Multi-Method Monitoring of Shallow Gas Injection in Saline Coastal Reservoir at Maguelone (Languedoc coastline, France)

Wednesday, 17 December 2014
Nataliya Denchik1, Philippe A. Pezard1, Johanna Lofi1, Linda Luquot2, Denis Neyens3, Omar Jaafar1, Hervé Perroud1, Halidi Abdelghafour1, Gilles Henry1 and Arnaud Levannier4, (1)Géosciences Montpellier, Montpellier Cedex 05, France, (2)IDAEA-CSIC, Barcelona, Spain, (3)imaGeau, Clapier, France, (4)Schlumberger Water Services, Delft, Netherlands
Geological storage of COis still a recent technology and many questions remain open, particularly for saline formations. Geological storage in accessible saline formations is, in fact, expected to become over time more important than that in depleted hydrocarbon reservoirs.

The Maguelone shallow experimental site, located near Montpellier (Languedoc, France) has been used over the past few years to perform CO2 injection experiments. The geology, petrophysics and hydrology of this site are well known from previous studies. The presence of small saline coastal reservoirs bounded above and below by clay-rich layers provides an opportunity to study a saline formation for geological storage at field laboratory scale with a set of hydrogeophysical (seismic, electrical, sonic, pressure) and geochemical (pH, minor and major ion concentrations) methods, either downhole or at surface. Series of experiments can be run at moderate costs from the shallow depth of one of these reservoirs (13-16 m), offering flexibility for testing different monitoring configurations, performing repeated injection releases with variable injection parameters and type of gas (e.g., N2, CO2), and cross-calibrating the monitoring methods. Moreover, additional methods/boreholes can be easily implemented at this experimental site.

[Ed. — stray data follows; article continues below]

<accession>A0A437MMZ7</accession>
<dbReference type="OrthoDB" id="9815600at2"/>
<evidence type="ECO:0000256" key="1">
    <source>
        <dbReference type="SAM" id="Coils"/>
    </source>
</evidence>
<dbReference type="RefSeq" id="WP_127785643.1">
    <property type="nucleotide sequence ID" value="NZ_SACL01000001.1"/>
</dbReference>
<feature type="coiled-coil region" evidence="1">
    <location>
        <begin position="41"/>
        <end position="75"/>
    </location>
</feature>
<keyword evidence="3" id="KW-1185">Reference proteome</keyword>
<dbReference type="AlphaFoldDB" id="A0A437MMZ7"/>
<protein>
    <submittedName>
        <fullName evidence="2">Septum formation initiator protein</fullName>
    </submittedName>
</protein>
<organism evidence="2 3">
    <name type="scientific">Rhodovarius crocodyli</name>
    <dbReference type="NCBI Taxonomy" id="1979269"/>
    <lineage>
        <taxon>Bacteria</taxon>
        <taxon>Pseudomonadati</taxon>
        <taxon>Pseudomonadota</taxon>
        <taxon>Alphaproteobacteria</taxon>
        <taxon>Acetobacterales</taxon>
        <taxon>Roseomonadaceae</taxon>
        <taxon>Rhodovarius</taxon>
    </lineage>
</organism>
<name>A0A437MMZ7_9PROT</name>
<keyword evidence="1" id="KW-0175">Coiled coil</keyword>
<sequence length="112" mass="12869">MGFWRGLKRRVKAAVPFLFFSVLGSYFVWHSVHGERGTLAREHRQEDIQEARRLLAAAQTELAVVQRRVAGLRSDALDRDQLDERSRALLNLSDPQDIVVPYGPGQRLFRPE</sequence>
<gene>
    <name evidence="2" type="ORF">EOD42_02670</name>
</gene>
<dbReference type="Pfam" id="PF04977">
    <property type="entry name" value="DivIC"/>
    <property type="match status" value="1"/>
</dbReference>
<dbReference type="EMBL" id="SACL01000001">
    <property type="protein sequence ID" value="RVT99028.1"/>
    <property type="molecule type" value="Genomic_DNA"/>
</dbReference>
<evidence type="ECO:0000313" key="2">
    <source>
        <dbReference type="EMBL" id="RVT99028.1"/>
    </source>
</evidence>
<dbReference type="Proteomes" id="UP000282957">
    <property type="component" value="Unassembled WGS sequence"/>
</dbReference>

Three N2 injections were thus undertaken at Maguelone in 2012 to measure the site response to neutral gas injection. An experiment involving the release of CO2 was successively conducted in January 2013. A volume of 111 m3 of CO2 was injected during 3.5 hours. Both the N2 and CO2 gas plumes were detected by all monitoring techniques, and the response to gas propagation was instantaneous. Integrating the lesson learned from past injection experiments, the next stage of the project will allow to establish the best guidelines for CO2 injection and post-injection monitoring and, in perspective, not only to detect the CO2 plume but to quantify CO2 migration in the subsurface.